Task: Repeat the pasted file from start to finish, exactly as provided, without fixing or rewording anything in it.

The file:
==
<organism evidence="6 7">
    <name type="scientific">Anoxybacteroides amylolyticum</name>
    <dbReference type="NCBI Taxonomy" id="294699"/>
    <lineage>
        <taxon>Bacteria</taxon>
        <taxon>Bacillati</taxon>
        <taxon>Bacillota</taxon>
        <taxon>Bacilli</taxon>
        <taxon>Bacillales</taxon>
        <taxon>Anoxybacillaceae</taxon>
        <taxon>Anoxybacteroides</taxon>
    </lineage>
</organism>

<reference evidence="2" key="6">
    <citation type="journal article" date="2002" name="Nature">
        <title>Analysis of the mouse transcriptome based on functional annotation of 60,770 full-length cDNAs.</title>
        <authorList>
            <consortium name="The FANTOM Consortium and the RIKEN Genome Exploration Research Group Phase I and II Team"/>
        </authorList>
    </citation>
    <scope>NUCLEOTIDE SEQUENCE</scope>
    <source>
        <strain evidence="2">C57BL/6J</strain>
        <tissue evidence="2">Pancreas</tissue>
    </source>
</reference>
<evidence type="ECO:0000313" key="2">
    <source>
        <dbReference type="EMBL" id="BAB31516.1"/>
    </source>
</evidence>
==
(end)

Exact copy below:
<organism evidence="6 7">
    <name type="scientific">Anoxybacteroides amylolyticum</name>
    <dbReference type="NCBI Taxonomy" id="294699"/>
    <lineage>
        <taxon>Bacteria</taxon>
        <taxon>Bacillati</taxon>
        <taxon>Bacillota</taxon>
        <taxon>Bacilli</taxon>
        <taxon>Bacillales</taxon>
        <taxon>Anoxybacillaceae</taxon>
        <taxon>Anoxybacteroides</taxon>
    </lineage>
</organism>

<reference evidence="2" key="6">
    <citation type="journal article" date="2002" name="Nature">
        <title>Analysis of the mouse transcriptome based on functional annotation of 60,770 full-length cDNAs.</title>
        <authorList>
            <consortium name="The FANTOM Consortium and the RIKEN Genome Exploration Research Group Phase I and II Team"/>
        </authorList>
    </citation>
    <scope>NUCLEOTIDE SEQUENCE</scope>
    <source>
        <strain evidence="2">C57BL/6J</strain>
        <tissue evidence="2">Pancreas</tissue>
    </source>
</reference>
<evidence type="ECO:0000313" key="2">
    <source>
        <dbReference type="EMBL" id="BAB31516.1"/>
    </source>
</evidence>